Initial data from 2003 suggests that the refinancing ramp is shortening to more historical norms. The ramp is reverting back to the nine-month range from roughly 15 months in the past year, concluded a recent Bear Stearns report.
In a previous report released in January, analysts examined the lengthening of the refinancing ramp seen in the 4Q02 prepayment speeds. The change was attributed to the increased processing time related to lenders running at capacity and borrowers postponing refinancing due to expectations of lower future rates.
One probable reason is that mortgage brokers have captured about 60% of today's refinancing market share. While the number seems high, it is evident that brokers handle a very considerable share of the refinancing business in this country. The key element is that brokers become much more efficient in a "repeat" refinancing scenario like today, said analysts. They explained that a repeat refinance represents the lowest hanging fruit for most mortgage brokers. This involves documentation being fresh and having a pre-existing relationship with the borrower that can be exploited.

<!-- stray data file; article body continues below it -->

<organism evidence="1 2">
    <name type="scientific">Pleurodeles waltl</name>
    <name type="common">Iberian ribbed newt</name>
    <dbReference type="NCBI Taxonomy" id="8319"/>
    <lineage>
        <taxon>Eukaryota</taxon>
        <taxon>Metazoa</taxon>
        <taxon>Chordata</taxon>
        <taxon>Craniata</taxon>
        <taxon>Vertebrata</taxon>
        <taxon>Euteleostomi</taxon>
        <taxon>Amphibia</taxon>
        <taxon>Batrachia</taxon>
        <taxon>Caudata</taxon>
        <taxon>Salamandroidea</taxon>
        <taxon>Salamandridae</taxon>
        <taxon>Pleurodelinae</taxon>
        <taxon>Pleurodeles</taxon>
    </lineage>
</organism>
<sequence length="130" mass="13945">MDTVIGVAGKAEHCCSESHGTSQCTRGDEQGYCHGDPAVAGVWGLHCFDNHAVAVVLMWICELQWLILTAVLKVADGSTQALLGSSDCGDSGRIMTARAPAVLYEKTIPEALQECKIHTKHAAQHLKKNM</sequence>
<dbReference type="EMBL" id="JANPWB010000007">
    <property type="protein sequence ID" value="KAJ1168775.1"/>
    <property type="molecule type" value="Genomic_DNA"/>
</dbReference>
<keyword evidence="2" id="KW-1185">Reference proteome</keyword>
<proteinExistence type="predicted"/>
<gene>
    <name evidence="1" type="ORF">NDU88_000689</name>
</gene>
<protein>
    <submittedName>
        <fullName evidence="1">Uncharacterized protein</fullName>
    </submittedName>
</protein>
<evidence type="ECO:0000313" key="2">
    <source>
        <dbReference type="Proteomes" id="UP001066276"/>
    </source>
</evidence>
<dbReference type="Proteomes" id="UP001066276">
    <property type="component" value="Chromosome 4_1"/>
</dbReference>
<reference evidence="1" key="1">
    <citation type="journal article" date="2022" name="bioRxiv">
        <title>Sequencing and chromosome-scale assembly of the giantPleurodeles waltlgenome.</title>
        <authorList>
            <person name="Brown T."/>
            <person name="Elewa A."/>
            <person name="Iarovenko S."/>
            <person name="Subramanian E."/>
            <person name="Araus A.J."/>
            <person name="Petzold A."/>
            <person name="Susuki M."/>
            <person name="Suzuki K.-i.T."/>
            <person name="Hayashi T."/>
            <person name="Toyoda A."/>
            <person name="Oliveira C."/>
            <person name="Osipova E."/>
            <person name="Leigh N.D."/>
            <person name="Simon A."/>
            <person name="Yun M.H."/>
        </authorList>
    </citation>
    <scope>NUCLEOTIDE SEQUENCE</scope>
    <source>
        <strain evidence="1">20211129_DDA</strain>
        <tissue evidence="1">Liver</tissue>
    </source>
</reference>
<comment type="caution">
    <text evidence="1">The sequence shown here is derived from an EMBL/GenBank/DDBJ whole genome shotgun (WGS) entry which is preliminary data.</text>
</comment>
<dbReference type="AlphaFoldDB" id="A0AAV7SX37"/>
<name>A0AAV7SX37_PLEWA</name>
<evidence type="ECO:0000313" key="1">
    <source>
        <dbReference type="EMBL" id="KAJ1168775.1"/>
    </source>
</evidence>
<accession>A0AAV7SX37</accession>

The significant revenues made by some brokers have been based on their ability to process the maximum number of loans in the shortest possible time. The repeat refinance transaction is likely at the heart of the recent "broker bonanza" and has contributed significantly to the shortening of the refinancing ramp in 2003. The value implications of a much shorter ramp are profound.
"The obvious elasticity of the ramp is one reason we have never been big fans of the low
WALA MBS story even though the trade worked well for investors in 2002," wrote analysts at the firm. Going forward, they suggested for investors to limit the WALA trade to only those bonds that still look attractive under a conservative six-month refinancing
ramp assumption. Longer term, programs like ABN AMRO's OneFee refinancing transaction will likely become more common in the mortgage market. Programs like this would drive costs down, keeping refinancing thresholds low and ramps short.
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